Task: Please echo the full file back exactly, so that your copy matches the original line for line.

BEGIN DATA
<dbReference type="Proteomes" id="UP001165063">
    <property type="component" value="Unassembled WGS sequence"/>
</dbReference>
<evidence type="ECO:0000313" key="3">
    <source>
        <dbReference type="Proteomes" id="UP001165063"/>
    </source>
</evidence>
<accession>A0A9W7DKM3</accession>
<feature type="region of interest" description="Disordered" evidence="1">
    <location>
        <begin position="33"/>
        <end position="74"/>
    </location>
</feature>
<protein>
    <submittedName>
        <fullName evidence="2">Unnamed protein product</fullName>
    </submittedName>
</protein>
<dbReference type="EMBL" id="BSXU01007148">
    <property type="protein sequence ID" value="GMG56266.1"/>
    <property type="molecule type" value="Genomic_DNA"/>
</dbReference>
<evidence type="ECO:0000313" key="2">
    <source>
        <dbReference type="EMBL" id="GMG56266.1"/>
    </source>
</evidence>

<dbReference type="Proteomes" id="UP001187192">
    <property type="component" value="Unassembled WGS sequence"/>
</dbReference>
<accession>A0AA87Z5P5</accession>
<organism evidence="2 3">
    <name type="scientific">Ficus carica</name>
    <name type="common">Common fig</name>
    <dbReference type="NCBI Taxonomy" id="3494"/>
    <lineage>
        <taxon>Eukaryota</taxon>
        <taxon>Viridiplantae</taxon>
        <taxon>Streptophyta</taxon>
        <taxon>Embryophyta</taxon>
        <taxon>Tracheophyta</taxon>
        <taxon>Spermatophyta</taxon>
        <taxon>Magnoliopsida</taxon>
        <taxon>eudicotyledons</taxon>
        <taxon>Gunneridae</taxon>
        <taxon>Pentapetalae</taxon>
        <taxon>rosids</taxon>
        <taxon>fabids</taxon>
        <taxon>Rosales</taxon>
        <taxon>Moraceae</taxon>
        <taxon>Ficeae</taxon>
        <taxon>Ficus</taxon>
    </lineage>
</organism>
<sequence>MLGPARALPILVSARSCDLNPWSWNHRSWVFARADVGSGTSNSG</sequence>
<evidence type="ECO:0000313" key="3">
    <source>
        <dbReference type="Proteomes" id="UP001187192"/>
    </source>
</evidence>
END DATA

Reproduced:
<dbReference type="Proteomes" id="UP001165063">
    <property type="component" value="Unassembled WGS sequence"/>
</dbReference>
<evidence type="ECO:0000313" key="3">
    <source>
        <dbReference type="Proteomes" id="UP001165063"/>
    </source>
</evidence>
<accession>A0A9W7DKM3</accession>
<feature type="region of interest" description="Disordered" evidence="1">
    <location>
        <begin position="33"/>
        <end position="74"/>
    </location>
</feature>
<protein>
    <submittedName>
        <fullName evidence="2">Unnamed protein product</fullName>
    </submittedName>
</protein>
<dbReference type="EMBL" id="BSXU01007148">
    <property type="protein sequence ID" value="GMG56266.1"/>
    <property type="molecule type" value="Genomic_DNA"/>
</dbReference>
<evidence type="ECO:0000313" key="2">
    <source>
        <dbReference type="EMBL" id="GMG56266.1"/>
    </source>
</evidence>

<dbReference type="Proteomes" id="UP001187192">
    <property type="component" value="Unassembled WGS sequence"/>
</dbReference>
<accession>A0AA87Z5P5</accession>
<organism evidence="2 3">
    <name type="scientific">Ficus carica</name>
    <name type="common">Common fig</name>
    <dbReference type="NCBI Taxonomy" id="3494"/>
    <lineage>
        <taxon>Eukaryota</taxon>
        <taxon>Viridiplantae</taxon>
        <taxon>Streptophyta</taxon>
        <taxon>Embryophyta</taxon>
        <taxon>Tracheophyta</taxon>
        <taxon>Spermatophyta</taxon>
        <taxon>Magnoliopsida</taxon>
        <taxon>eudicotyledons</taxon>
        <taxon>Gunneridae</taxon>
        <taxon>Pentapetalae</taxon>
        <taxon>rosids</taxon>
        <taxon>fabids</taxon>
        <taxon>Rosales</taxon>
        <taxon>Moraceae</taxon>
        <taxon>Ficeae</taxon>
        <taxon>Ficus</taxon>
    </lineage>
</organism>
<sequence>MLGPARALPILVSARSCDLNPWSWNHRSWVFARADVGSGTSNSG</sequence>
<evidence type="ECO:0000313" key="3">
    <source>
        <dbReference type="Proteomes" id="UP001187192"/>
    </source>
</evidence>